I will be applying for MS (computer science) in US schools. I am from a rural part of India where lecturers (who will be writing letter of recommendations) in my college still don't have official email id (e.g. [email protected]) and they use commercial services (e.g. gmail or yahoo mail).

What shall I do? Will it harm my application? I think so, because I doubt how it can be evaluated as not-fake.

My other option would be not to consider this LOR at all. I am currently working under a professor in one of the top institutes of India and I can get a recommendation letter from the professor. But I am working under him from past 6 months. How does this weigh against the LOR of my bachelor school lecturer who knows me for 4 years ?

To add more details, I completed my bachelors 3 years ago, so will this LOR be any of help since the lecturer only knows how I was 3 years ago, but not now ?

  • Is the question about your professors sending recommendation letters from unofficial email accounts, or is it about you applying to a MSc degree from an unofficial email account?
    – user7112
    Nov 4, 2013 at 10:43
  • I should have been more clear, apologies. It's about my professors sending recommendations from unofficial email id
    – avi
    Nov 4, 2013 at 11:19
  • 2
    If the letters "look" official-e.g., there is a proper letterhead, there is a signature, etc.-I do not see any problems in them being sent from personal email accounts. However, in my case I have always had to enclose the recommendation letters in my applications. Therefore, I have always delivered my recommendation letters instead of my mentors.What about you sending the recommendation letters instead of them? Would that work?
    – user7112
    Nov 4, 2013 at 12:21
  • 3
    Usually while filling the application form we have to provide email addresses of our recommenders. They will recieve an email from grad school and will be asked to submit their letter of recommendations. So if I am not wrong, it will be plain text and I don't think they can 'upload' the document/PDF which includes letter head and their signature. And also most of universities require letters to be submitted online only, so I cannot mail them via post.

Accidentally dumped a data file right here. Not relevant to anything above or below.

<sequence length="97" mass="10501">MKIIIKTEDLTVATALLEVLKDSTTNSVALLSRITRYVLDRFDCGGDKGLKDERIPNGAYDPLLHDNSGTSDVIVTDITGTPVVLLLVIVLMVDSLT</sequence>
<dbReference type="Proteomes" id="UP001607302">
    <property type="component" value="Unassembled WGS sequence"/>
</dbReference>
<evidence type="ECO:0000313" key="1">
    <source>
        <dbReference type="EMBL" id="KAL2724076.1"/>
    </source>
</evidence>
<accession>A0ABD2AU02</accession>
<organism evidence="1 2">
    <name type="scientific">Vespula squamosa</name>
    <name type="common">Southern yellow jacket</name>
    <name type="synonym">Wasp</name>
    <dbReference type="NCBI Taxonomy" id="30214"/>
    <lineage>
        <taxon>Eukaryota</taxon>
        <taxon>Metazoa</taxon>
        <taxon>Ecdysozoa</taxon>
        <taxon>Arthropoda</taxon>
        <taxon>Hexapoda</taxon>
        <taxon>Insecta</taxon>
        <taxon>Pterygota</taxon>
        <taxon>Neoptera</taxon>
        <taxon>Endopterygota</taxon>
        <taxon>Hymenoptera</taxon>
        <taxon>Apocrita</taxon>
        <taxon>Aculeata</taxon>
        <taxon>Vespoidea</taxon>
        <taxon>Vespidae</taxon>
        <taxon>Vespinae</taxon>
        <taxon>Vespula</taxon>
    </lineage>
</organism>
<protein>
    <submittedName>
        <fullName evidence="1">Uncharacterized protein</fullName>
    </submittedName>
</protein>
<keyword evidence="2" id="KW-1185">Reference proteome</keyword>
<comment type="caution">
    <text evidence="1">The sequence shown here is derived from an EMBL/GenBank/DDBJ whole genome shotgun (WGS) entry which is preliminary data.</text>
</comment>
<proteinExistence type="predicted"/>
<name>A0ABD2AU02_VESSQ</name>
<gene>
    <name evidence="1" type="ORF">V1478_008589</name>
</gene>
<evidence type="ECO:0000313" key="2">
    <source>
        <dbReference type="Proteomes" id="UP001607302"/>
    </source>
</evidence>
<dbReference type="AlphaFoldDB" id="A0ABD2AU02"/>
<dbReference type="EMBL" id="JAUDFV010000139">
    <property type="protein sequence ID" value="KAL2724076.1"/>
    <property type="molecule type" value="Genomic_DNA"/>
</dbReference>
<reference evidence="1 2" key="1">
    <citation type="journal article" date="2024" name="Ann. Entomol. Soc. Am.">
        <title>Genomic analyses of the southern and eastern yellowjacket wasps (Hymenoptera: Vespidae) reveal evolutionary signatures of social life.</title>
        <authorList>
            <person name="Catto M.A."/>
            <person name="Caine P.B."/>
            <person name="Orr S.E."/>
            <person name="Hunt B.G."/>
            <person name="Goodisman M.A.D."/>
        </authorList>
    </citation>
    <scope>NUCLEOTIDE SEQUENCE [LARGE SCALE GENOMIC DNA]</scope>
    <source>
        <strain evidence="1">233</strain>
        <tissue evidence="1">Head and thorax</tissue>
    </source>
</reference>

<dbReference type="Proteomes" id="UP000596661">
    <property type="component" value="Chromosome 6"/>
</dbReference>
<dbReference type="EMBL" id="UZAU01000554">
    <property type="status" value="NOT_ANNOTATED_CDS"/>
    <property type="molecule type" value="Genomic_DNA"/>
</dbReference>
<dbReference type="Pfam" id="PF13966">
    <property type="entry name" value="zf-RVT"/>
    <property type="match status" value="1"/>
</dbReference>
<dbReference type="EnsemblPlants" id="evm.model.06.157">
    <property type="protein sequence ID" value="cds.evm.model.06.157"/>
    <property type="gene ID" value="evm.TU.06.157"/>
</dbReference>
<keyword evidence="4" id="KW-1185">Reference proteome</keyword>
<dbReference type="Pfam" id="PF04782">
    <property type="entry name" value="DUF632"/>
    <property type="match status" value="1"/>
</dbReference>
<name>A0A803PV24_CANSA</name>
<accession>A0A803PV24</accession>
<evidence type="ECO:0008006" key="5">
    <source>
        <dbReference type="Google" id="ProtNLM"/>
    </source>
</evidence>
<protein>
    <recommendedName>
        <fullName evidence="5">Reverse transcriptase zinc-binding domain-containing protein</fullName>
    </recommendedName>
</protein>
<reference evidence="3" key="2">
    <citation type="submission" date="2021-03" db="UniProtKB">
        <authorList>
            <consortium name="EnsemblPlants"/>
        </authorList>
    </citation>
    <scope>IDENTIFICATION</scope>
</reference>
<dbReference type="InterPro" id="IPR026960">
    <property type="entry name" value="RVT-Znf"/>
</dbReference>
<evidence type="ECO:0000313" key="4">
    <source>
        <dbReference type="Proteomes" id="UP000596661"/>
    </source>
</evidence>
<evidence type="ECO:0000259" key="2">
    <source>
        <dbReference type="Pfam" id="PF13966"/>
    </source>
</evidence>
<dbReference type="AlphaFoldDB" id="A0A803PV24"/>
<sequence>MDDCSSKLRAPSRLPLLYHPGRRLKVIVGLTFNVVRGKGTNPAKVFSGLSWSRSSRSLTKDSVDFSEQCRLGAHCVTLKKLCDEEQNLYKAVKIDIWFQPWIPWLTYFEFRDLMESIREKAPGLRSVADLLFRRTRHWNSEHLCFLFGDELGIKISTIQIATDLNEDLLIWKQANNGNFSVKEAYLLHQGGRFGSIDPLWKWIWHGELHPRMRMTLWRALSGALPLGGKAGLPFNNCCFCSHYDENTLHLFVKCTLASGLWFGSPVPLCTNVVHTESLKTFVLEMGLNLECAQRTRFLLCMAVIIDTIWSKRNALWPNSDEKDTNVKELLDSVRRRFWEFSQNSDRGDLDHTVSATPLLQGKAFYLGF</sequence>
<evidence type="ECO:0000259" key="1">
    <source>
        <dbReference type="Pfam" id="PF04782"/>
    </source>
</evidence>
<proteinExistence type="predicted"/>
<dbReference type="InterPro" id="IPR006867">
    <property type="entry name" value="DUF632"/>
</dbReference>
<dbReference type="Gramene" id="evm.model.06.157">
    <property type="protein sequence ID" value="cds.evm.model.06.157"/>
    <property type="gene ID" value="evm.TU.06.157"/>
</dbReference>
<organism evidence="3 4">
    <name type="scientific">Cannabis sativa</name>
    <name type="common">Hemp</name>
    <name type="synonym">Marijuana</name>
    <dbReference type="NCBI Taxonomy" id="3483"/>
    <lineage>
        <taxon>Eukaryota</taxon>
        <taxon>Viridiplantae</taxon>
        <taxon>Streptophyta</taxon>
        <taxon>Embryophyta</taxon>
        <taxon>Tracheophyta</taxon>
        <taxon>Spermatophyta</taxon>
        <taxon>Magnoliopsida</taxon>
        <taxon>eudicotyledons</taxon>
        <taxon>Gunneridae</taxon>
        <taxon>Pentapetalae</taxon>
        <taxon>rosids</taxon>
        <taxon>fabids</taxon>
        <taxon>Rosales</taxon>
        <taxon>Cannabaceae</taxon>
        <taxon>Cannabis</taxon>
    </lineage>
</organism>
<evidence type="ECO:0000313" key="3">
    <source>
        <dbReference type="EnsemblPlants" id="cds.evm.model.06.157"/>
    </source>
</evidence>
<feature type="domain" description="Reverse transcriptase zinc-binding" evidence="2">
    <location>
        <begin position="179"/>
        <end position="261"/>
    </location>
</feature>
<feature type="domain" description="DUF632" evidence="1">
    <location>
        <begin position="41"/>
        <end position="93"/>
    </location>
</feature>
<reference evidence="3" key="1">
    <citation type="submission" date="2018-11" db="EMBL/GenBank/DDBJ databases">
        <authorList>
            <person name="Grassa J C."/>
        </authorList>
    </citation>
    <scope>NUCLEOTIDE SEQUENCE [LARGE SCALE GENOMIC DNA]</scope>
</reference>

– avi
    Nov 4, 2013 at 12:34
  • Glad to see that there exists a serious process in delivering recommendation letters. In your case, excluding that they can employ plain old snail mail or faxes, the best thing you can do is to ensure that the process is as smooth as possible. Maybe you could clarify this absence of "official" email accounts to the grad schools secretary/evaluation committee.
    – user7112
    Nov 4, 2013 at 12:52

1 Answer 1


“Will it harm my application?” — Maybe, maybe not… it depends on the mindset of the persons who will review the application. The likelihood that it impacts negatively your application is probably not very high (there are more people than you think, even in non-rural non-Indian areas, who use commercial email accounts rather than institutional ones).

However, you are right there is some slight risk: there have been recent cases of people using faking email accounts for other researchers, e.g. in order to increase their chances in peer review. Because these cases have been publicized recently, people may be more wary of non-institutional addresses.

But more to the point: what can you do? — Not much. If the format of the letter is free, ask your letter writers to use official letterhead from their institution… Otherwise, try and see if your letter writers are listed on their institution's public pages, at least, with their email address: that way, the person receiving the application will be able (if he wants to) to check their identity.

  • Thanks for the response. My college website only lists professors, without mentioning their email ids. (Just for the sake of curiosity I am asking, even if they did, the admissions committee would actually bother verify it ?)
    – avi
    Nov 4, 2013 at 15:37
  • @avi you cannot be sure, but they could…
    – F'x
    Nov 4, 2013 at 15:38
  • I have updated the question, a bit after reading your answer.
    – avi
    Nov 4, 2013 at 15:38

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